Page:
Several recent clinical trials using CCTA as the initial test in patients with chest pain have demonstrated similar or even superior clinical outcome benefit than standard of care. In the more recent SCOT-HEART (Scottish Computed Tomography of the HEART) and PROMISE (Prospective Multicenter Imaging Study for Evaluation of Chest Pain) trials, the use of CCTA resulted in a higher rate of ICA than standard care alone (SCOT-HEART) or functional testing (PROMISE). In the SCOT-HEART trial, patients who underwent CCTA for assessment of stable chest pain had a lower subsequent risk of death from coronary heart disease or nonfatal myocardial infarction than those who received standard care alone. ICA and coronary revascularization are more likely to be used appropriately in patients who receive a correct diagnosis of coronary heart disease. In turn, patients who receive a correct diagnosis are also more likely to receive appropriate preventive therapies and may be more motivated to implement healthy lifestyle modifications. In addition, the SCOT-HEART trial encouraged initiation of secondary prevention strategies in patients with nonobstructive CAD and consequently increased prescribing of antiplatelet therapy in this group. The identification of disease is inextricably linked to downstream changes in lifestyle, initiation and intensification of preventative therapies, and the judicious use of coronary revascularization. Previous studies have suggested that the use of CCTA is associated with higher early rates of both ICA and coronary revascularization. However, beyond 12 months, rates of ICA and coronary revascularization were higher in the standard-care group than in the CCTA group.9,32, 35

Before CCTA, patients without inducible ischemia were assumed to be free of obstructive CAD despite the possibility that they may have nonobstructive CAD. However, large-scale CCTA registries have since shown the cardiovascular risk of nonobstructive CAD. Given that statin and aspirin prescriptions significantly increase upon abnormal findings by CCTA like the presence of atherosclerosis, tailored treatment for nonobstructive CAD would improve the prognosis of these patients and contribute to the socioeconomic impact.10,20, 22 Recent studies have demonstrated an improvement in event-free survival among patients with extensive nonobstructive CAD who take statins versus those who do not.36 In addition, there is compelling evidence that CCTA use in the emergency room to evaluate acute chest pain/possible ACS is safe, effective, and may be cost effective in terms of reducing hospital admissions, downstream testing, and associated costs for patients with low-to-intermediate-risk acute chest pain.15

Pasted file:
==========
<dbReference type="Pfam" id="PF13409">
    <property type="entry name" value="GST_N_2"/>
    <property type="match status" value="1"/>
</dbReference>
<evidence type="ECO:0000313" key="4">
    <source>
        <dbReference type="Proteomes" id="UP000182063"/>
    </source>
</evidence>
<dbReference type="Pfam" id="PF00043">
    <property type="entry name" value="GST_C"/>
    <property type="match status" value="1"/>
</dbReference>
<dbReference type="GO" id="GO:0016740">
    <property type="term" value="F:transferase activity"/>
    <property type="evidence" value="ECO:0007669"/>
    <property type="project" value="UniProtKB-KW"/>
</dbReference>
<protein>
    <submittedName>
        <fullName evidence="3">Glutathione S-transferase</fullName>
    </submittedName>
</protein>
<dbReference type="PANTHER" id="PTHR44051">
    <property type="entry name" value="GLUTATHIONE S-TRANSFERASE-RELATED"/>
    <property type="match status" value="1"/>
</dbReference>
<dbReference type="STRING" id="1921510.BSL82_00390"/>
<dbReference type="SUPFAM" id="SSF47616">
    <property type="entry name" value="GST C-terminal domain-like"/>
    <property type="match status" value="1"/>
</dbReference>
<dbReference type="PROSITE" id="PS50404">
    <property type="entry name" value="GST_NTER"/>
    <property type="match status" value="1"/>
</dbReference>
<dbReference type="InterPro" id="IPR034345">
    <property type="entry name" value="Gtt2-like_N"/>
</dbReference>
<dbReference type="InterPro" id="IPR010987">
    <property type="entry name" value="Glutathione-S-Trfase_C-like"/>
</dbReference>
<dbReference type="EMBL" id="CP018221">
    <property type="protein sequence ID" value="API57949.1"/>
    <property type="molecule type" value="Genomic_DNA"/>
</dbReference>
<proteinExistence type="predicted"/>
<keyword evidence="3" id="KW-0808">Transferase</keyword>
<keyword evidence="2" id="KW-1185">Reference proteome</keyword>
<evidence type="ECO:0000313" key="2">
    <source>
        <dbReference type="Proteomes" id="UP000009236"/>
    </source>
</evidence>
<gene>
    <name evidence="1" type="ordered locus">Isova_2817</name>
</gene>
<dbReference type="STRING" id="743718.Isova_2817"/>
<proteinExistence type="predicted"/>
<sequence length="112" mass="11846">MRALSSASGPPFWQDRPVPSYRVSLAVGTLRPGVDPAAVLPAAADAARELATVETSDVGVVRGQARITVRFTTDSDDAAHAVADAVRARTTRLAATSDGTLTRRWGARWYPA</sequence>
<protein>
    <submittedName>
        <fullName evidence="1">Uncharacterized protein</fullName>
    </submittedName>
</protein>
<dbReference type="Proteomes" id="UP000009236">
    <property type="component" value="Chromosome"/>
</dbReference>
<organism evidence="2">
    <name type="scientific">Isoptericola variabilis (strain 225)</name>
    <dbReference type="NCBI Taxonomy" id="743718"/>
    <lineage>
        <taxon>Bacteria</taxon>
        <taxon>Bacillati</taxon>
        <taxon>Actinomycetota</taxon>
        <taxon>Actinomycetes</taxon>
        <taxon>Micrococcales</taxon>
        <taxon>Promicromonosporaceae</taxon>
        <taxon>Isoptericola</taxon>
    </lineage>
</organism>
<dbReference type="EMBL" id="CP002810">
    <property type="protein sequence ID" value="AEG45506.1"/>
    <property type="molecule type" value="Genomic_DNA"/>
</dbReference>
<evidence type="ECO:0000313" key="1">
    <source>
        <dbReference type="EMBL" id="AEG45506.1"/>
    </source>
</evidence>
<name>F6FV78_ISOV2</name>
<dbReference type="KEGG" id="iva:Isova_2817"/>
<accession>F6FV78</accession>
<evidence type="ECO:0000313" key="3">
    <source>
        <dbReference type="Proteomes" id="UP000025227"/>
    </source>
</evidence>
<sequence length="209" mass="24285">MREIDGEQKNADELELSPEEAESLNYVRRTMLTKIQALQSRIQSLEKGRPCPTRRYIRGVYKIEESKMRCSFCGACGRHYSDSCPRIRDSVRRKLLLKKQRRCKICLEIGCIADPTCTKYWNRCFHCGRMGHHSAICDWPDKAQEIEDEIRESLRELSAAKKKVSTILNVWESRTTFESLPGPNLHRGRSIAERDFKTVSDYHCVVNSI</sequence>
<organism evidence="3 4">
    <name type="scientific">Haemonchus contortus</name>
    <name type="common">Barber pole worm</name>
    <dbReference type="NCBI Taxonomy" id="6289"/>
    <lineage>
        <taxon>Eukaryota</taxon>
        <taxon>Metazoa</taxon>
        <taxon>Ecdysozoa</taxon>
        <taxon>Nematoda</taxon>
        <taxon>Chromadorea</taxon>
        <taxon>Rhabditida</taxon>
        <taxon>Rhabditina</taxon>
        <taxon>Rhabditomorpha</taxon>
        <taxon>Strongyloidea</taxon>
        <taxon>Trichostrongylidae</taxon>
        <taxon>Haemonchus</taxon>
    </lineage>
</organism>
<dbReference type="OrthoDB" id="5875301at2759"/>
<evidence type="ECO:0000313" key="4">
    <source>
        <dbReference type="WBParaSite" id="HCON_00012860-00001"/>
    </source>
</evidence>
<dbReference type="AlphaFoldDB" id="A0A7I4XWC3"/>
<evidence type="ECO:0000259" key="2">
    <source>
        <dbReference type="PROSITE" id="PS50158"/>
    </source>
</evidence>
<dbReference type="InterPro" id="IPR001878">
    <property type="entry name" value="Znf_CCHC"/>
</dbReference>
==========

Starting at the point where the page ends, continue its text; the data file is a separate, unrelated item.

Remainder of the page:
In a multicenter study of 223 patients with left main or triple-vessel CAD, Collet and colleagues randomized heart teams to evaluate the extent of CAD using either CCTA or conventional angiography, with each team blinded for the other modality. Treatment decision making based on CCTA showed high agreement with the decision derived from conventional coronary angiography. Coronary artery bypass grafting was recommended for 28 of patients on the basis of CCTA and 26 with conventional angiography, suggesting the potential feasibility of treatment decision making and planning based solely on CCTA and clinical information.37


The role of CCTA as a gatekeeper for ICA has increased the ratio of interventional to diagnostic procedures. Noninvasive CCTA is the only imaging technique that can quantify lesion length and vessel size before even initiating ICA. The detailed morphological characterization of coronary anatomy and plaque distribution provided by CCTA may also be useful in evaluating bifurcation lesions and provide insight as to the most appropriate PCI bifurcation technique.38 CCTA can predict possible complications during PCI (eg, slow-flow or no-reflow phenomenon) due to plaque characteristics such as low-attenuation plaque and a napkin ring-like appearance of culprit lesions shown on a CCTA CT-SYNTAX score.39 This score has been shown to correlate well with the invasive SYNTAX score, has high reproducibility,40 and reflects the severity of CAD, which has prognostic implications and can assist with decision making regarding myocardial revascularization.